1 And I, brethren, when I came to you, did not come with excellence of speech or of wisdom declaring to you the testimony of God.
2 For I determined not to know anything among you except Jesus Christ and Him crucified.
3 I was with you in weakness, in fear, and in much trembling.
4 And my speech and my preaching were not with persuasive words of human wisdom, but in demonstration of the Spirit and of power,
5 that your faith should not be in the wisdom of men but in the power of God.
and I (v.1) — Paul is pointing out his consistency with what he said at the end of chapter 1.
testimony (v.1) — There is a difference of opinion among theologians (and Bible versions) whether this should be “testimony” or “mystery.”
Among the ancient Greeks “the mysteries” were religious rites and ceremonies practised by secret societies into which any one who so desired might be received. Those who were initiated into these “mysteries” became possessors of certain knowledge, which was not imparted to the uninitiated, and were called “the perfected.” Cp. 1 Corinthians 2:6-16 where the apostle has these “mysteries in mind and presents the Gospel in contrast thereto; here “the perfected” are, of course, the believers, who alone can perceive the things revealed.
Therefore, to Paul the mystery of the Gospel was “made known, unveiled, or made to be understood,” and he proclaimed the mystery that was hidden from the beginning but which was definitely revealed to him — the minister ordained of God and sent to the Gentiles. — Greene, pages 93-94.
Paul is saying that he did not use superior language — language which would render the preaching of the cross and the shed blood secondary to the demonstration of his own wisdom and ability. His preaching was not that of one skilled in the fashionable argumentation of the day in which he lived, and the reason he did not use the ability he possessed was “that no flesh should glory” in the presence of God. Paul was jealous for the message of the cross, and he determined not to preach anything nor act in any way that would detract from that message. — Greene, pages 92-93.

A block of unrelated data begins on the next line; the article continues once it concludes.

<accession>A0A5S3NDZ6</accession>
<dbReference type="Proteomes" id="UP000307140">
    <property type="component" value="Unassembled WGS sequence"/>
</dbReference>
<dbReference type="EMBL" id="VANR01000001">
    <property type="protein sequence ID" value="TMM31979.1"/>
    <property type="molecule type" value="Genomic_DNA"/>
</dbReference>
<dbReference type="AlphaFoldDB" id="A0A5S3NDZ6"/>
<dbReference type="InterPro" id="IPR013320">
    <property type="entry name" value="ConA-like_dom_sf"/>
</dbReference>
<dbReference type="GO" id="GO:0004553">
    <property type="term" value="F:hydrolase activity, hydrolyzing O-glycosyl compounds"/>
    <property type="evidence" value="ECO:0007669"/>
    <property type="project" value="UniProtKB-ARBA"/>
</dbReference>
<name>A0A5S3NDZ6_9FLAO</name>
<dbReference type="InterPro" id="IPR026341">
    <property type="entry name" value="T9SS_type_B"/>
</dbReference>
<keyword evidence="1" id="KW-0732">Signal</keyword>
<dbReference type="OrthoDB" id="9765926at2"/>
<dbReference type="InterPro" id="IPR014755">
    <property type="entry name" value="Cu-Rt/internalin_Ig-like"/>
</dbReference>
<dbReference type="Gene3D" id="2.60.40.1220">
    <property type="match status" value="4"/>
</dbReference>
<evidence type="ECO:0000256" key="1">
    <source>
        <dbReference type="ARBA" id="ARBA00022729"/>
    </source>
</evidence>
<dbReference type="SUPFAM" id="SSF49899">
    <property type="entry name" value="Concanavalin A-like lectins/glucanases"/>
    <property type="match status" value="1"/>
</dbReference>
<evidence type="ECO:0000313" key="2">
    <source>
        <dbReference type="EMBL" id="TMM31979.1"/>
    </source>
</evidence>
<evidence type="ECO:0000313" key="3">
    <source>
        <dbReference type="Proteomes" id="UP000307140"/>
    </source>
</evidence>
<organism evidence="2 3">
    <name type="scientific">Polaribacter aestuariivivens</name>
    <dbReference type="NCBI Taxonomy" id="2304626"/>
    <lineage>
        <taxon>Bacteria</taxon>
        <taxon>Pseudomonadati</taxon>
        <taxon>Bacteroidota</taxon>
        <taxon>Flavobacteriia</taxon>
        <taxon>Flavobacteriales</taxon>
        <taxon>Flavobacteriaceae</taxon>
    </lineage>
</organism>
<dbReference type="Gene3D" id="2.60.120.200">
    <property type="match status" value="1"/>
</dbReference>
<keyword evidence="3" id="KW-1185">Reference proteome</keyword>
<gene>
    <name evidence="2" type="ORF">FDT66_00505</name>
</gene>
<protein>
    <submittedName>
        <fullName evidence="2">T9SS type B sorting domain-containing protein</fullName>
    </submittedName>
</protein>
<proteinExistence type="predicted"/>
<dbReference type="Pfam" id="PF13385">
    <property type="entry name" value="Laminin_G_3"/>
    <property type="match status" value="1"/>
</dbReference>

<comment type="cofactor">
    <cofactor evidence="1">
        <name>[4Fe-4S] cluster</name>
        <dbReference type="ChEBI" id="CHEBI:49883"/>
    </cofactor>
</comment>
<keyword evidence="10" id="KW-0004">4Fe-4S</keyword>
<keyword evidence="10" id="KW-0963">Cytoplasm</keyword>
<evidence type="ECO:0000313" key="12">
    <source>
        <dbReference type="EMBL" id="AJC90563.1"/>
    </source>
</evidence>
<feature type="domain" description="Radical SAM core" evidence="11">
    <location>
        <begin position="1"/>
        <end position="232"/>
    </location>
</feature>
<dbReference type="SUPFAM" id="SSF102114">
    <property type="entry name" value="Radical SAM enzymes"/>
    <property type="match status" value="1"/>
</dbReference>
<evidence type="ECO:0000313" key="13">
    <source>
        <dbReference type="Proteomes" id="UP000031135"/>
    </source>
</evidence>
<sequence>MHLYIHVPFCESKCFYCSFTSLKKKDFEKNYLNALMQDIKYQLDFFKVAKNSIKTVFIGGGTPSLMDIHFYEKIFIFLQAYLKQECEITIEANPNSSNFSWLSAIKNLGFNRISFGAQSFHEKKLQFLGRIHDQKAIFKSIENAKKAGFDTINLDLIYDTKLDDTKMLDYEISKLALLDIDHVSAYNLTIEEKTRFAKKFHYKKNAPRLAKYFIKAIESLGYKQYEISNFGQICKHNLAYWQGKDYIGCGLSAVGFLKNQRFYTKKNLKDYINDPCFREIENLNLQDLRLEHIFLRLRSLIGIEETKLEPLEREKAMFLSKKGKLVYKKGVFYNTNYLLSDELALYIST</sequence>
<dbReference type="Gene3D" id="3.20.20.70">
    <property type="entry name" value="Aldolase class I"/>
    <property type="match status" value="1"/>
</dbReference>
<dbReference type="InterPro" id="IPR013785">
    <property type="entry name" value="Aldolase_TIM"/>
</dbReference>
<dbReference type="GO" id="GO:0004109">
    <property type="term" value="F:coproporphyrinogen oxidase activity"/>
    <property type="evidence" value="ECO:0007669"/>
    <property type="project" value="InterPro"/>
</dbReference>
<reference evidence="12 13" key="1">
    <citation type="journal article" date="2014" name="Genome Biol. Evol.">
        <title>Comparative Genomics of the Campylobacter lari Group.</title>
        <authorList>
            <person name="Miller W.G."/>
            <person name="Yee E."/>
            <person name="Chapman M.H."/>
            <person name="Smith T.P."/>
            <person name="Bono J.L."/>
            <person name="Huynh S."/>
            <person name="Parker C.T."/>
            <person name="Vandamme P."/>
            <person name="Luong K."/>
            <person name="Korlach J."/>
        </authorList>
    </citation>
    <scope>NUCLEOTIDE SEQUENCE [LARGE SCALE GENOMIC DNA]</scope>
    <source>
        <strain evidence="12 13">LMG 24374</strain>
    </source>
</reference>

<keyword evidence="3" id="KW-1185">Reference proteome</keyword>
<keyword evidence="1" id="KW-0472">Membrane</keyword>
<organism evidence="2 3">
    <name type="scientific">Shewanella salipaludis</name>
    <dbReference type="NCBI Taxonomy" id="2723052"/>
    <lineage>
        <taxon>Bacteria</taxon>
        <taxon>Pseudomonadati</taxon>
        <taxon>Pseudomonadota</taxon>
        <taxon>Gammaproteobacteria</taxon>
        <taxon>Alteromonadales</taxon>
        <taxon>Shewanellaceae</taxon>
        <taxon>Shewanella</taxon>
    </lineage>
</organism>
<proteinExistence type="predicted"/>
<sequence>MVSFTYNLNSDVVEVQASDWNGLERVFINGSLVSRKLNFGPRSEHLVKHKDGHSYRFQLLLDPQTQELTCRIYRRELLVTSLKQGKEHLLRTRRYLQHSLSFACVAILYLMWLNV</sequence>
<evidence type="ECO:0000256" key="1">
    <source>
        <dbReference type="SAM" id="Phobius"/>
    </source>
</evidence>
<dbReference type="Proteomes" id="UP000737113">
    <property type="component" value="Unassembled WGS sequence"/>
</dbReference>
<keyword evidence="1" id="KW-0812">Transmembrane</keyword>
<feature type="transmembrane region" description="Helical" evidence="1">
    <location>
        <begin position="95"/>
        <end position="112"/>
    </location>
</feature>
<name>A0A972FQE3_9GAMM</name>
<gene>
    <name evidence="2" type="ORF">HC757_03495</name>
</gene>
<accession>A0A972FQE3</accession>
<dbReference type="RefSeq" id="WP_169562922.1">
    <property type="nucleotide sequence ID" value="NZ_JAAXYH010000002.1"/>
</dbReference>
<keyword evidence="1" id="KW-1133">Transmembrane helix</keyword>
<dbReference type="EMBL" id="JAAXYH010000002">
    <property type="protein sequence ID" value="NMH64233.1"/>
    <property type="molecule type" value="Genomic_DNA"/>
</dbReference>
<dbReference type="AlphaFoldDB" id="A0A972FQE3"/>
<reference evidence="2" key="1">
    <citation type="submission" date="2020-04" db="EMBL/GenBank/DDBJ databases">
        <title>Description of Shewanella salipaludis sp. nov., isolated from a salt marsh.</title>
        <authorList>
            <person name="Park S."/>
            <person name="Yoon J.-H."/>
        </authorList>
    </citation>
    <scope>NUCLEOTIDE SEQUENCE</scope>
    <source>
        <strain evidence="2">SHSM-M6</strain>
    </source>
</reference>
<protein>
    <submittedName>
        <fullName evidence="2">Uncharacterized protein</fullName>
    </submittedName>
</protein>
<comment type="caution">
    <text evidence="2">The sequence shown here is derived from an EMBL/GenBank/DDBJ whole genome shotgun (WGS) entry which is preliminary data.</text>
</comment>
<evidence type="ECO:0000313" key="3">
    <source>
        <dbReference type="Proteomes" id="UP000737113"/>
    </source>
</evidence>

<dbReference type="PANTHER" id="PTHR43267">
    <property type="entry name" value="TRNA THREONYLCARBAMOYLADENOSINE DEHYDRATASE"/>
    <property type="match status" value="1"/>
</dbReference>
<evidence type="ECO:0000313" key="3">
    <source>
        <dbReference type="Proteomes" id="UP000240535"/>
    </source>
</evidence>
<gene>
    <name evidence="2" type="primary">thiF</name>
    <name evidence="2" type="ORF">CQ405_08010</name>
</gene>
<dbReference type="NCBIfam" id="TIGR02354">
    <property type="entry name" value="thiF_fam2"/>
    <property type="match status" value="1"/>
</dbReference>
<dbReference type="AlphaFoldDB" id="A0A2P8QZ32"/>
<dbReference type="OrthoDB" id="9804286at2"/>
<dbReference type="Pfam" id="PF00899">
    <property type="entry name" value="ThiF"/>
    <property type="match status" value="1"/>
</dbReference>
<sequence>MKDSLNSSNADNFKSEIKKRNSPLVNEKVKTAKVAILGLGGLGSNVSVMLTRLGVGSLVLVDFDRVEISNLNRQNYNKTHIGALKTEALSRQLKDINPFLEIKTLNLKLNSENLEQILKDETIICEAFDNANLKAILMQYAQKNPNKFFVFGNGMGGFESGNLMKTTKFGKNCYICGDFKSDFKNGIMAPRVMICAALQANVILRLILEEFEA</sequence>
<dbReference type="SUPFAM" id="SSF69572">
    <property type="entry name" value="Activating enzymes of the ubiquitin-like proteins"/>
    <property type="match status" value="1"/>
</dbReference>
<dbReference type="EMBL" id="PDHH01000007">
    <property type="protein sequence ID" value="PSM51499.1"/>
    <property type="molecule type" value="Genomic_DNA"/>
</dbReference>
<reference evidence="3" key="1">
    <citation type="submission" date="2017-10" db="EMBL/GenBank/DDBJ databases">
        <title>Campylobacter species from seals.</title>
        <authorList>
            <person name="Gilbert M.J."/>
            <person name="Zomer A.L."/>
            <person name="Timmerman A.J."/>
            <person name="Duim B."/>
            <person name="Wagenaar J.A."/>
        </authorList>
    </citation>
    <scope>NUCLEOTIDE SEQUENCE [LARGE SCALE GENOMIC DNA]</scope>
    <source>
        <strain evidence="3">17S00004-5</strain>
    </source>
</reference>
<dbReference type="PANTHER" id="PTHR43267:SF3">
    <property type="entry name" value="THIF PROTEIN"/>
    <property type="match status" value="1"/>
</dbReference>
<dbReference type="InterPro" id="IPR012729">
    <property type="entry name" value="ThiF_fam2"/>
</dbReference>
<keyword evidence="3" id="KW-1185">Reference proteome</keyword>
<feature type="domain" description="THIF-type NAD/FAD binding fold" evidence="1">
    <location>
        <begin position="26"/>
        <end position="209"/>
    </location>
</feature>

crucified (v.2) — tense indicates a past action with continuing results
The point of verse 2 is that Paul did not judge it to be right to preach anything beyond “Jesus Christ and Him crucified,” the very thing that was foolishness to the Greeks and a stumbling-block to the Jews. There are differing views (below) as to why this was.
He did not mean to say and did not actually say that he only and always wanted to speak exclusively of the cross or the crucifixion of our Lord. What he did say was this, that he did not want to please the beauty-and-wisdom-loving Corinthians in any way either by his method or message, and that he did not even wish to beautify Jesus as the attractive Man of which mankind can be proud, but as the obnixious, detestible, loathsome, offensive crucified one, in order that thus he may get fully in line with God’s election just described of the base things of the world. The preceding context gives the key to this misapprehended passage. — Bultema, page 14.
The condition of the Corinthians led Paul to determine that among them (note the words “among you”) he could not go into the ramifactions, i.e., all that the cross had accomplished for us, but rather would stay close to the basis of this glorious message: “Jesus Christ, and Him crucified.”
Corinth was the “fun capital” of the world, and its inhabitants had a tendency to be immature. This is why Paul, as he indicates in 1 Corinthians 2:6-7, could not teach them the glories of the mystery. It was better to show them mainly how Christ had paid the full penalty for their sins, and their responsiblities to Him and each other in the light of that fact.
But while he preached only “Jesus Christ, and Him crucified,” to the congregation as a whole, he did “speak wisdom” to those among them who were spiritually mature, but he hastens to explain, “not the wisdom of this world” (v.6). — Stam, pages 58-59.
fear (v.3) — Acts 18:9-10
demonstration (v.4) = proof (not exhibition)